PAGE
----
Examples of Super Key in DBMS

Consider a database that stores customer orders and the products they have purchased. In this scenario, the super key could be a composite key made up of the customer ID and the product ID, as this would ensure that each customer order is uniquely identified based on the products they have purchased.Another example could be a database that stores orders placed by customers, including the order number, customer name, and order date. In this case, the super key could be the combination of order number and order date, as this would ensure that each order is uniquely identified.

Super Keys vs. Candidate Keys

FeatureSuper KeyCandidate Key
DefinitionA set of one or more attributes that can uniquely identify a tuple in a relation.A minimal set of attributes that can uniquely identify a tuple in a relation.
UniqueYesYes
MinimalNoYes
Number of KeysOne or moreOne
PurposeUsed for functional dependency determination and normalization.Used for primary key selection and uniqueness constraint.
Example{ID, Name}{ID}

Consider the following example,

Super Keys vs. Candidate Keys

Super Keys vs. Candidate Keys Example

In this table, we can't identify rows uniquely by section or roll number alone. However, we can club them together to form the key - (section, roll number), which can identify all rows uniquely. Therefore, (section, roll number) is a super key.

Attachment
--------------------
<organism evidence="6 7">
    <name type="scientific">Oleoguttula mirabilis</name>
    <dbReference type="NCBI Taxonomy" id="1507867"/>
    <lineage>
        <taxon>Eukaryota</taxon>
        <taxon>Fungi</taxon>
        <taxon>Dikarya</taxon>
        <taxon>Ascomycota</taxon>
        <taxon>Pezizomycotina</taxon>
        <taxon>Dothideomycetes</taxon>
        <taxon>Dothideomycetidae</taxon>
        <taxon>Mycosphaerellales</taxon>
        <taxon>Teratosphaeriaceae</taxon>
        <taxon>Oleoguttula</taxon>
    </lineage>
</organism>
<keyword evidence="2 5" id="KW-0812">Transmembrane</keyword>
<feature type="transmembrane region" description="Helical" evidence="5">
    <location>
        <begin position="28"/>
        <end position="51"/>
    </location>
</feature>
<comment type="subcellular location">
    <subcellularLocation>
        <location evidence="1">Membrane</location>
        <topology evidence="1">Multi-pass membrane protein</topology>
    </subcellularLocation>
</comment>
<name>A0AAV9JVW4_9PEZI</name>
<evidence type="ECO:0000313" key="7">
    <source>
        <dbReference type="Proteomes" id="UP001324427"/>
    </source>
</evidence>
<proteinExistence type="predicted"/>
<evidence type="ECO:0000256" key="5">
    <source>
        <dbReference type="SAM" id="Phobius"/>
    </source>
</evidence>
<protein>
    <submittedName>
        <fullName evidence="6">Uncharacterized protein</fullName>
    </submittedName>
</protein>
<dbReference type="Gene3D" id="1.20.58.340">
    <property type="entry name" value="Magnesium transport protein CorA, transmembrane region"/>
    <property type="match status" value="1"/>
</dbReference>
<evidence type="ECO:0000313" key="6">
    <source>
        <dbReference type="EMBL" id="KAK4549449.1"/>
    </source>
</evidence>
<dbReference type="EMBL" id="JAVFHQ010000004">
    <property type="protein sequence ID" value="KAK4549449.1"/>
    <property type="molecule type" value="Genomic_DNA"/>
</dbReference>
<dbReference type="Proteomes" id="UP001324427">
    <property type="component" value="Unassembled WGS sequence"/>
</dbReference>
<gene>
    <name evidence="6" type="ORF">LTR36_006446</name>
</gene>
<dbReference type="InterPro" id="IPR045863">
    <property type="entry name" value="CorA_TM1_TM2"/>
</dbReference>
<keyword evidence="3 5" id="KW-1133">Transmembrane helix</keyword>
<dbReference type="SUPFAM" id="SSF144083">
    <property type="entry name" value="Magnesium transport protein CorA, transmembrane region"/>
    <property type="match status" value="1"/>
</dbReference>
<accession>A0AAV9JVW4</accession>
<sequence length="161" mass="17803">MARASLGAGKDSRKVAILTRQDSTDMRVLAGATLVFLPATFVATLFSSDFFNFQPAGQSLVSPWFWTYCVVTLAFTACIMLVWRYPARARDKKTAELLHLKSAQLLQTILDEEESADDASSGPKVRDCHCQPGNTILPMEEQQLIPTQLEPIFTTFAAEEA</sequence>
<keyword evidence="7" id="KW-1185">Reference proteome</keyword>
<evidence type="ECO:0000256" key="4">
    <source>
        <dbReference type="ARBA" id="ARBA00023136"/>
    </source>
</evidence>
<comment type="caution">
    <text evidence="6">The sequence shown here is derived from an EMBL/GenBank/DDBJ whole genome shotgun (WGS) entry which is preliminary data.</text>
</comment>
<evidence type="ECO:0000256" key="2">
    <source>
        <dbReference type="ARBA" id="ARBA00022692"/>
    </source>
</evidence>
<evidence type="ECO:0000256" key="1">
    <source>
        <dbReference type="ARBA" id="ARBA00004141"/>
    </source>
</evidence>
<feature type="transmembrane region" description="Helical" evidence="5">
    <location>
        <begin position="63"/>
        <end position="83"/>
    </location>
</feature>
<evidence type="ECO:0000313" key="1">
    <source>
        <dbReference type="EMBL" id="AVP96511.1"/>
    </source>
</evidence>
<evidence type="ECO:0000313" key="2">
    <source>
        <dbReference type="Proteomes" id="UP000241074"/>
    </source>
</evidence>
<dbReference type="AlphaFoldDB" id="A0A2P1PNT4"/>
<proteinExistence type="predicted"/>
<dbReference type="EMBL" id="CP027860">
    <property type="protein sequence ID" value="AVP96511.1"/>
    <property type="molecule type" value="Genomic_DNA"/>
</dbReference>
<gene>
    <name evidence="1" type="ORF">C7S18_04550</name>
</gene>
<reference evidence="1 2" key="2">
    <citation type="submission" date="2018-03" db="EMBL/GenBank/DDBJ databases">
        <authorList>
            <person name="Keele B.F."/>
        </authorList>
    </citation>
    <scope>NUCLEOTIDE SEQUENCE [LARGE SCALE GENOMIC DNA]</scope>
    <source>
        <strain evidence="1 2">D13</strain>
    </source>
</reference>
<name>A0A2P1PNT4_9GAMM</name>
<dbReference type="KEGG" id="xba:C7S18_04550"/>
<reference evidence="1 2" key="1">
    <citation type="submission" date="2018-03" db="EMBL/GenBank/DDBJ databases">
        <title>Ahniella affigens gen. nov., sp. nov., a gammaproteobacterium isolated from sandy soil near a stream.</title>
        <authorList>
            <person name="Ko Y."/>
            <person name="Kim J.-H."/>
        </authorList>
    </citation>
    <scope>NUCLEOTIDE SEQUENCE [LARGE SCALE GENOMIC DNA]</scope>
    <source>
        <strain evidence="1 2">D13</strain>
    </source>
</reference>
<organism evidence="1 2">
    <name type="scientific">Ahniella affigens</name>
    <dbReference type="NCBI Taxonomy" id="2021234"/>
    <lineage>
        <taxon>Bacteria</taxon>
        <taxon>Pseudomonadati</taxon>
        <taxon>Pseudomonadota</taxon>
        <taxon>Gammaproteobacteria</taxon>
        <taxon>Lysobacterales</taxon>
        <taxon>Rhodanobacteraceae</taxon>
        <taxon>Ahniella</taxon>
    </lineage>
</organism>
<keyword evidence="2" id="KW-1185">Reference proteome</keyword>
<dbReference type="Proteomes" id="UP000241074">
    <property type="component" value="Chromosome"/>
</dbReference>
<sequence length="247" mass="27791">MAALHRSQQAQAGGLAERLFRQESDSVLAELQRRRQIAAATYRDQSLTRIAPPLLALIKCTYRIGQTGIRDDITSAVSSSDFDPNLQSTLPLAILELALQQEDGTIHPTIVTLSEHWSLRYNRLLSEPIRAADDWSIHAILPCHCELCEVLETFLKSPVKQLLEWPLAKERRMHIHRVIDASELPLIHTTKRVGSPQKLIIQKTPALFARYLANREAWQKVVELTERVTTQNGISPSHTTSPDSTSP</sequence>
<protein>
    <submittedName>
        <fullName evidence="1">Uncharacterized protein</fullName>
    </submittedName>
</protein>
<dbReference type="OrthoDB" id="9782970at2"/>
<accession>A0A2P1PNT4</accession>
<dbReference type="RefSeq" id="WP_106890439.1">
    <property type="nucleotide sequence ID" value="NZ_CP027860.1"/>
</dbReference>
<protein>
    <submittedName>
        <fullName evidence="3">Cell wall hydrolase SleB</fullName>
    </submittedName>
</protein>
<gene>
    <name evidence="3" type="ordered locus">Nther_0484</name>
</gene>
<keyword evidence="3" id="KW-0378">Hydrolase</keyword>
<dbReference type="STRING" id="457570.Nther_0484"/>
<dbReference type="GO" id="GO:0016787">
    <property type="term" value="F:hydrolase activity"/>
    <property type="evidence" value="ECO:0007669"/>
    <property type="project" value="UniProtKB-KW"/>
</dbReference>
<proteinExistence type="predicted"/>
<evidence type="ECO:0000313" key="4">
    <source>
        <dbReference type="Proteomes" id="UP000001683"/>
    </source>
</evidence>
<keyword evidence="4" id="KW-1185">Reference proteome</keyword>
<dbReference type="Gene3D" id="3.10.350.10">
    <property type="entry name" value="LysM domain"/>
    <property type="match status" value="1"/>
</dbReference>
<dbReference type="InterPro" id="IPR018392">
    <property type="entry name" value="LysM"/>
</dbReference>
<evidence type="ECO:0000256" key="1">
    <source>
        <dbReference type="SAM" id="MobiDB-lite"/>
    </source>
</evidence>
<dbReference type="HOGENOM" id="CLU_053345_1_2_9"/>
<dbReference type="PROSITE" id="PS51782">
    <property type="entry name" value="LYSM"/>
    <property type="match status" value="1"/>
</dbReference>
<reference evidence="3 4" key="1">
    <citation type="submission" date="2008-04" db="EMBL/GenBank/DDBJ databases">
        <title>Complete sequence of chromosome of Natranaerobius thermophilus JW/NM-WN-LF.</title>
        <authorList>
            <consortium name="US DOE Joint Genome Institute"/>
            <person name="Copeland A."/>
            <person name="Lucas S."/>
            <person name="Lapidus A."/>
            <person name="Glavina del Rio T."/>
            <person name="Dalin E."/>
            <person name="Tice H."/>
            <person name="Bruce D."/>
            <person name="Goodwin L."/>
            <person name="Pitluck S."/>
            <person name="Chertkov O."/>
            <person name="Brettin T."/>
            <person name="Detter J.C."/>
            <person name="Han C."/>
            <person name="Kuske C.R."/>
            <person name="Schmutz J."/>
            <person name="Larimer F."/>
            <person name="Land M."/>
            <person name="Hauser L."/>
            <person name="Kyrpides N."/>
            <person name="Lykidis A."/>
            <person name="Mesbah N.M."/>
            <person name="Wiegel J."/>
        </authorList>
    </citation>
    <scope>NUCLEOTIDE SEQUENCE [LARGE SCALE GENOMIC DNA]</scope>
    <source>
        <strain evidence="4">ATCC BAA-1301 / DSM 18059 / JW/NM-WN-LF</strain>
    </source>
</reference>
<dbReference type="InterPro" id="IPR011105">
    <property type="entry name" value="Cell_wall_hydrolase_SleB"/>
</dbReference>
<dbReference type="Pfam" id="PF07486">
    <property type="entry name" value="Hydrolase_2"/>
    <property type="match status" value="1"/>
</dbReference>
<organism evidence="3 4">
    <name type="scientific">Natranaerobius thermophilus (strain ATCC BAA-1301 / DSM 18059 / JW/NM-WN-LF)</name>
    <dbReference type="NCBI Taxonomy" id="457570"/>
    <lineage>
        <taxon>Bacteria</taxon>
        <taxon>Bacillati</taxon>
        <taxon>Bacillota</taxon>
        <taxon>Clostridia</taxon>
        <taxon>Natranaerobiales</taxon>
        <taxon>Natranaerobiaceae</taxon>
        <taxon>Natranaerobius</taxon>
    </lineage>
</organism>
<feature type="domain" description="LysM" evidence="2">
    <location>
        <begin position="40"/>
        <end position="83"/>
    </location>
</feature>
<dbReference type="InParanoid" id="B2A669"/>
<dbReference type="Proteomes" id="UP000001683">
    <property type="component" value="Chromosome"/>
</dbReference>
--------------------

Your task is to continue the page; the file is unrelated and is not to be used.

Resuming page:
Interestingly, we can't identify any row with less than 1 column, which makes (section, roll number) a Candidate Key.

We can do the same with the key (first name, last name) for this table specifically, but it is possible for 2 people to have the same first and last names, which is why it is avoided.

We can create other super keys using the candidate keys. For example, the key (section, roll number, first name) is also a Super Key. It is not a candidate key, since it doesn't use the least number of columns required to uniquely identify a row.

Conclusion

  • Super key is the key that can uniquely identify any row in a database.
  • Candidate Keys are super keys with the least number of columns.
  • We can generate the set of all super keys using the candidate keys as a base.

Thank you for taking the time to read this article!